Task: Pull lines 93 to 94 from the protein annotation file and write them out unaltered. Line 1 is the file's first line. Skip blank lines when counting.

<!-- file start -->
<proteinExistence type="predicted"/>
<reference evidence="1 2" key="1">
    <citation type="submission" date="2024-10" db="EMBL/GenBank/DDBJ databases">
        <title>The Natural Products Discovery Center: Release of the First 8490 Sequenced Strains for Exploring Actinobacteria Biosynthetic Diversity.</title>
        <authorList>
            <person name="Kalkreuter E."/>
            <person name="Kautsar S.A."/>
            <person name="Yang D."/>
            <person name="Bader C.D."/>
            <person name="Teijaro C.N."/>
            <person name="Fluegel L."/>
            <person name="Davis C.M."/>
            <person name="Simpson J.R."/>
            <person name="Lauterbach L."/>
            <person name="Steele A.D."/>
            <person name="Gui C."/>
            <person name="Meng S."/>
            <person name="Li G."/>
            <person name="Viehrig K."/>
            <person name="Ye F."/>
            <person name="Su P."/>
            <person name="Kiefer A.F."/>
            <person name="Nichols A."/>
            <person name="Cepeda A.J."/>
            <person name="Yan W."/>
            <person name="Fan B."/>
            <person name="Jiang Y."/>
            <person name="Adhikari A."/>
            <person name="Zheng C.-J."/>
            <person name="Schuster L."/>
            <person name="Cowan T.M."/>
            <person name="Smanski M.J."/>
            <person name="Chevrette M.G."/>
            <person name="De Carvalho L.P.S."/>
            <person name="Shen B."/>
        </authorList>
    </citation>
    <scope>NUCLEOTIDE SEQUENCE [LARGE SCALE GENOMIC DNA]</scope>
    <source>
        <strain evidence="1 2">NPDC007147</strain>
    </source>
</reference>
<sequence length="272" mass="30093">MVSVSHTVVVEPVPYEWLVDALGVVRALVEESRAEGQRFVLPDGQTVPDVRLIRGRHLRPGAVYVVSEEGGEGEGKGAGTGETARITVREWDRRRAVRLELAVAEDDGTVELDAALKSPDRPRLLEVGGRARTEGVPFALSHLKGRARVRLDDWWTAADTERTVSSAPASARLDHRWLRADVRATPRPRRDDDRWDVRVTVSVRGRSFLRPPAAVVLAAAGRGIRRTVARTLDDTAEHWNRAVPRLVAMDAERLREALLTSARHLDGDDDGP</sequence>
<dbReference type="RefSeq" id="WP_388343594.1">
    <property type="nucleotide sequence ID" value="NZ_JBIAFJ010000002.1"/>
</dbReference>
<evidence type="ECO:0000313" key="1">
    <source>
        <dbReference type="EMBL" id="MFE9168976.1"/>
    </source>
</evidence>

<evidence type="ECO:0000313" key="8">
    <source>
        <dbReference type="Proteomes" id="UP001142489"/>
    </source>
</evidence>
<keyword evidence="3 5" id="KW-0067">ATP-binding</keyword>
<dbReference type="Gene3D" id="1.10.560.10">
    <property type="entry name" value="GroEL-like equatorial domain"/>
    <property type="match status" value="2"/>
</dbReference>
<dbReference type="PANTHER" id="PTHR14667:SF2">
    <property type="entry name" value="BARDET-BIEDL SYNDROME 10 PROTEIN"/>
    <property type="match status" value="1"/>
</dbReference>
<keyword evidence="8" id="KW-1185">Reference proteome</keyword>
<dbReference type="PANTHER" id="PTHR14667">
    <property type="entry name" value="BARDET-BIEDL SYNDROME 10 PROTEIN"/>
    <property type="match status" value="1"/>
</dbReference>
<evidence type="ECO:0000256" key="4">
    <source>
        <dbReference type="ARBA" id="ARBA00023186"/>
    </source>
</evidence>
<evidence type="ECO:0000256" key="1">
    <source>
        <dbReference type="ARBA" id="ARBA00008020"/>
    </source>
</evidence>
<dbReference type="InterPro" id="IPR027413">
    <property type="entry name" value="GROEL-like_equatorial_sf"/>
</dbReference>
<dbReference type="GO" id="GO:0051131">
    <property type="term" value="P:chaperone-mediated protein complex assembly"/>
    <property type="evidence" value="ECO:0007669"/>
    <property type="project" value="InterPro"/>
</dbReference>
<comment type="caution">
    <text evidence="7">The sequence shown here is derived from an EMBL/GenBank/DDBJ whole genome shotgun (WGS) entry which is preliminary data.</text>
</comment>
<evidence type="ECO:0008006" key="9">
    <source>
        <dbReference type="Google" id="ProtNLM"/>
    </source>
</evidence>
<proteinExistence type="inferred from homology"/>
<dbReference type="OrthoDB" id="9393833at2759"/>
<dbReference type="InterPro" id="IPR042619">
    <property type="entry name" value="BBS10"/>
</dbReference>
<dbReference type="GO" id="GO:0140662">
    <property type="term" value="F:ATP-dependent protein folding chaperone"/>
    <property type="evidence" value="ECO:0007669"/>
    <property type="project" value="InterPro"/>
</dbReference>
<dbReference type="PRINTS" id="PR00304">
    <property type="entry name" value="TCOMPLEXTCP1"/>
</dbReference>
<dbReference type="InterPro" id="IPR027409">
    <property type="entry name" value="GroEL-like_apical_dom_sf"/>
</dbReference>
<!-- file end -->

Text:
    <source>
        <dbReference type="Google" id="ProtNLM"/>